Considering Type

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Considering Type :

You don't need to know the fine point of working with type that would concern a book or magazine designer or a graphic artist. For your purpose, you need to consider only three elements of type :

Font, style and size

All word processing programs give you options with all three.

Fonts are typefaces -Times, Helvetica, Garamond, and so on.

Styles: are such variants as italic, boldface, outline, shadow, CAPS, SMALL CAPS or L E T T E R S P A C I N G.

Sizes are measured in points 8 point, 14 point, on up.

Fonts :

If you're using a sophisticated word processing program, such as Micro¬soft Word or WordPerfect, you have a wonderful variety of fonts available to you, ranging from routine, serviceable fonts to dramatic display fonts and graceful or playful decorative fonts. (In Word, for example, just click on the Format button on the toolbar and the first option is a drop-down box with Font as the first item. Click on that and you'll see the fonts you have available.) You can also download often free, inexpensive supple¬mental font packages that will provide you with dozens more.

There are four categories of fonts : serif, sans serif, decorative and symbol.

Serif Fonts : These are the fonts that have little feet (serifs) attached to the ends of letters. Some common ones are Times, Courier, Palatino, New Century Schoolbook and Bookman. These fonts work well for extended passages of print because the serifs help move the reader's eye along from one word to the next. They have a traditional look and are comfortable to read because people are used to seeing them in newspapers and magazines. .

Sans Serif Fonts : These are barer, more modern-looking fonts and are more commonly used on Web pages. Some of the more popular ones are Helvetica, Futuro, Univers, and Chicago. Sans serif fonts work well for display type-headlines, headings, titles and such, because they have an assertive, no-nonsense quality. They don't work as well for long blocks of print because they're not quite as easy to read as serif fonts (except on the Web, where they're eas¬ier to read than serif fonts).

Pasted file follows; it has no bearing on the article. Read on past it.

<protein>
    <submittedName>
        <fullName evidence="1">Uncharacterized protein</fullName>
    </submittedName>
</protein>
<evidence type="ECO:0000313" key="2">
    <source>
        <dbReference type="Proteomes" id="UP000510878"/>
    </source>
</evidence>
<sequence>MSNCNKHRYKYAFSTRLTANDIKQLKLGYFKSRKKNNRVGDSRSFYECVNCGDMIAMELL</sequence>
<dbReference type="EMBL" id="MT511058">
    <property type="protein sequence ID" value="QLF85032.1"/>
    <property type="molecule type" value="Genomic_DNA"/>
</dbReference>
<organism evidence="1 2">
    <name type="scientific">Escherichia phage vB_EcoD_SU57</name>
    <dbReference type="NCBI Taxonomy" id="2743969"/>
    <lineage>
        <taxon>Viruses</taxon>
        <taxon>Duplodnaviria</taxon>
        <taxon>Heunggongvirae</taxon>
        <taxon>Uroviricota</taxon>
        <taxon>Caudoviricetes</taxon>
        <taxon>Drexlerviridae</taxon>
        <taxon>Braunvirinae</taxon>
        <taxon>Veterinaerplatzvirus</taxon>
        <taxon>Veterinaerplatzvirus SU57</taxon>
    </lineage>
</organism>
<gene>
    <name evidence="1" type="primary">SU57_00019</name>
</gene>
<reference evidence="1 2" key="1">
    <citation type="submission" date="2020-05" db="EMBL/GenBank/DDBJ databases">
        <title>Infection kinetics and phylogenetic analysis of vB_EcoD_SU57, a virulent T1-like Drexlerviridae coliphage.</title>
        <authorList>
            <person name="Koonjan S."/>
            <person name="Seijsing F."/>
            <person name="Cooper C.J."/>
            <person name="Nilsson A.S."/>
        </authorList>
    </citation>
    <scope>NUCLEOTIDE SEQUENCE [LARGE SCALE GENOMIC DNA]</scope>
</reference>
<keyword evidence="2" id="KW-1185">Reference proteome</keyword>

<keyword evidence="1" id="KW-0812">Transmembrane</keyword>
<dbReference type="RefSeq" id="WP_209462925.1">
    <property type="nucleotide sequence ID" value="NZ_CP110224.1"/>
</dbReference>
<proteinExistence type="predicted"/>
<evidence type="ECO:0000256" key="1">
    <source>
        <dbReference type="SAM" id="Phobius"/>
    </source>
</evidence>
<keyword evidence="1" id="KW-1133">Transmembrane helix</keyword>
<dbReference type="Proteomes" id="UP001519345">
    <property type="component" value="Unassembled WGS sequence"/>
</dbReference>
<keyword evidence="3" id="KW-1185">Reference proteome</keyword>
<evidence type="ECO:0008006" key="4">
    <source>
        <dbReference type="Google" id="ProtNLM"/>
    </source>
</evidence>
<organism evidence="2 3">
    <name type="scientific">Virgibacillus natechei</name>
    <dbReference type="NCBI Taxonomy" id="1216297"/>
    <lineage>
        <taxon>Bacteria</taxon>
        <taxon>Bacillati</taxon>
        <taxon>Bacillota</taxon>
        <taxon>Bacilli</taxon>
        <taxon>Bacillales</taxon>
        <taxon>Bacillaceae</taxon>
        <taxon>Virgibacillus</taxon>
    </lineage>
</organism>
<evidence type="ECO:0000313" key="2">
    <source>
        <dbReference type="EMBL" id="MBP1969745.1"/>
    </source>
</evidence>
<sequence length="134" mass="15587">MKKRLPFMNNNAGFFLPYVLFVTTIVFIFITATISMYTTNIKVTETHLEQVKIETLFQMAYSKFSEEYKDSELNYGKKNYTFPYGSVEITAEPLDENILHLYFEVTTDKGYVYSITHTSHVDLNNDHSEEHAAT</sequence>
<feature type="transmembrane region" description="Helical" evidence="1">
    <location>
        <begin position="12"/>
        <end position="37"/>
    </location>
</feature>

Decorative Fonts : These come in a dazzling variety, ranging from ultra-old-fashioned to jazzy and brash. Just a few examples: Regency, Gill Sans, Avant Garde and Belwe Medium .

These - and there are many, many more - are special effect fonts. They are fun to play with, but should be used sparingly. They’re attention getters and often don't combine well with their less flashy fellow fonts. Their appropriate¬ness really depends on two key factors. First, using too many fonts in any document is a mistake, but the number you can use, say, in a college or professional report is certainly different from the number you can use in invitations to a child's birthday party. Second, some fonts combine well visually with other fonts and some fonts don't.

Symbol Fonts : Sometimes called dingbats, these fonts provide you with a broad range of icons, ornamental signs, and geometric sym¬bols - for example, ©, TM, ~, %, and ~\\. These fonts include an assortment of arrows, geometric figures and mathematical symbols. You will also find items you can use for bor¬ders, bullets, decorations, identifying pictures or separating chunks of text. Look under Zapf Dingbats, Monotype Sorts or Wingdings in your word processor's fonts menu. (You can also find symbols in other places on your word processor. For example, in Word you can click on Insert, and then on Symbol in the drop-down box and you will see many more symbols to choose among.)

Choosing Fonts :